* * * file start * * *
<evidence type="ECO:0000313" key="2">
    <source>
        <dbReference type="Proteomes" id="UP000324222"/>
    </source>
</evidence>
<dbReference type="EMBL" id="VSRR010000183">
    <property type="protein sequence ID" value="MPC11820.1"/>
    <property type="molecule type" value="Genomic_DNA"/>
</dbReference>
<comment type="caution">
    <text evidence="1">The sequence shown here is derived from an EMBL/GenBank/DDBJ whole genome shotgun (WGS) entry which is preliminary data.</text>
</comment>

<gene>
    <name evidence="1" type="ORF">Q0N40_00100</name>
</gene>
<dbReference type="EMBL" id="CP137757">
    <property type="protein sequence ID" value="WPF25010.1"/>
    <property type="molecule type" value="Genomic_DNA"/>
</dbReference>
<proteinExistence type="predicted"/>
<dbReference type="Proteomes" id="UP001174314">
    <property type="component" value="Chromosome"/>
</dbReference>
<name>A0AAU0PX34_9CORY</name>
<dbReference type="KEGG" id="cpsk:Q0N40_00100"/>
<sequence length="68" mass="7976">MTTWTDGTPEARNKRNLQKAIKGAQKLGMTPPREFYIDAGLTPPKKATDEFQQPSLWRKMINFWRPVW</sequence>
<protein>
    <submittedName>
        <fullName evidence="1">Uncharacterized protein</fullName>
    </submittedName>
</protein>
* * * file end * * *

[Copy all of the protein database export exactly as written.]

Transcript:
<evidence type="ECO:0000313" key="2">
    <source>
        <dbReference type="Proteomes" id="UP000324222"/>
    </source>
</evidence>
<dbReference type="EMBL" id="VSRR010000183">
    <property type="protein sequence ID" value="MPC11820.1"/>
    <property type="molecule type" value="Genomic_DNA"/>
</dbReference>
<comment type="caution">
    <text evidence="1">The sequence shown here is derived from an EMBL/GenBank/DDBJ whole genome shotgun (WGS) entry which is preliminary data.</text>
</comment>

<gene>
    <name evidence="1" type="ORF">Q0N40_00100</name>
</gene>
<dbReference type="EMBL" id="CP137757">
    <property type="protein sequence ID" value="WPF25010.1"/>
    <property type="molecule type" value="Genomic_DNA"/>
</dbReference>
<proteinExistence type="predicted"/>
<dbReference type="Proteomes" id="UP001174314">
    <property type="component" value="Chromosome"/>
</dbReference>
<name>A0AAU0PX34_9CORY</name>
<dbReference type="KEGG" id="cpsk:Q0N40_00100"/>
<sequence length="68" mass="7976">MTTWTDGTPEARNKRNLQKAIKGAQKLGMTPPREFYIDAGLTPPKKATDEFQQPSLWRKMINFWRPVW</sequence>
<protein>
    <submittedName>
        <fullName evidence="1">Uncharacterized protein</fullName>
    </submittedName>
</protein>